Anyone who has interviewed for a church music position knows some questions are almost guaranteed to be asked: “How do you motivate volunteers? What style of music is your favorite? What does the ideal relationship between clergy and church musician look like? How do you feel about choir robes?” Tough questions, but not too difficult to answer. There is that one dreaded question, though, which is seemingly impossible to answer: “What is your philosophy of worship and music?” Whether you have been asked this question directly or not, you do have a philosophy that manifests itself in how you practice church music. Spending some time developing—even writing out—your own philosophy of worship and music is a valuable exercise that can have a direct, positive impact on your music ministry. Try this on your own, or together as a worship/music committee.

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All Hymns Were Once New: New Hymns for This Church Year

Posted on Dec 9, 2015 4:43:23 PM by Jennifer Baker-Trinity in Assembly Song, in Hymnody, in Planning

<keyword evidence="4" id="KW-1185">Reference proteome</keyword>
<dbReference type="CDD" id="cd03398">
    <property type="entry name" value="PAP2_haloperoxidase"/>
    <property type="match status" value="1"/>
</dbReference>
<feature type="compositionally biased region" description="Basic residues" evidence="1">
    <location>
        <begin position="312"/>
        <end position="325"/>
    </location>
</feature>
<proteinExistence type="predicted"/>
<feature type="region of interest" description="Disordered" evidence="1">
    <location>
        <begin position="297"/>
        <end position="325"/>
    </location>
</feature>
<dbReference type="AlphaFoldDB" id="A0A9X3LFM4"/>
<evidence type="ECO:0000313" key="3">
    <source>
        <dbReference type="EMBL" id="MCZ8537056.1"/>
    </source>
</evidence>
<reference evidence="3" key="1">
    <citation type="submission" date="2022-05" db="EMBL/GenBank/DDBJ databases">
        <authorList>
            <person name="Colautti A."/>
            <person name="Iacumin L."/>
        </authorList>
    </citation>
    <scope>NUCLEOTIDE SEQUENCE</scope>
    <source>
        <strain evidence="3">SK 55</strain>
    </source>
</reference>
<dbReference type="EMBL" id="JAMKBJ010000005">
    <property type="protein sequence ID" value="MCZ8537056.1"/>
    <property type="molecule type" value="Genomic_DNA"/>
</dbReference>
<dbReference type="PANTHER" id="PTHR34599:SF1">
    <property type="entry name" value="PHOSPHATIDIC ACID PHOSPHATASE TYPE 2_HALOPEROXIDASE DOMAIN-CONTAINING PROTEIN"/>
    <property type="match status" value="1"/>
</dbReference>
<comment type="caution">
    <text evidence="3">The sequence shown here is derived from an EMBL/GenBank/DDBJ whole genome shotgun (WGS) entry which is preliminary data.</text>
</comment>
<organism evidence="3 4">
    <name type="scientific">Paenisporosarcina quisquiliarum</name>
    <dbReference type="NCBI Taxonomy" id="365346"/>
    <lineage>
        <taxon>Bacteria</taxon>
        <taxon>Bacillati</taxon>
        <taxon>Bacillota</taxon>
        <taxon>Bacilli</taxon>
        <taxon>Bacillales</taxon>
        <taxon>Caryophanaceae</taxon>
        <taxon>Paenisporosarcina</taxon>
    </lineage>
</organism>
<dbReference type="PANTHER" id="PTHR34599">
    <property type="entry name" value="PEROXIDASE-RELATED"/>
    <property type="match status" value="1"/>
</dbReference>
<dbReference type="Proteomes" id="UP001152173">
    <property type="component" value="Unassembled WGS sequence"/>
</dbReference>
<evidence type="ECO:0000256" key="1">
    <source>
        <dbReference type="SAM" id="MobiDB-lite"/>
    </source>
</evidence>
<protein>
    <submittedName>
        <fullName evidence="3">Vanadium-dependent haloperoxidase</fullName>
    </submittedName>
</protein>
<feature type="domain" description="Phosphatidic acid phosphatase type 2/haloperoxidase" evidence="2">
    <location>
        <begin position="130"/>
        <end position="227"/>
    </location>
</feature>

The radio program Composer’s Datebook regularly signs off with the phrase, “Reminding you that all music was once new.”

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Thanksgiving: The Antidote to Worry

Posted on Nov 20, 2015 3:57:15 PM by Tim Shaw in Assembly Song, in Choral Techniques and Repertoire

When it comes to church music ministry, there is plenty to worry about! Will enough singers show up on Sunday morning? Will the assembly be pleased with the music I’ve chosen? Will the organ cipher sound during my prelude? Will my choir members notice I’m not well prepared for rehearsal? Will the sound system work right? Will next year’s budget be cut—again? Often, we who are in charge worry too much, and our worry spills over to our volunteers. But, is it healthy to approach our service to the church in this way?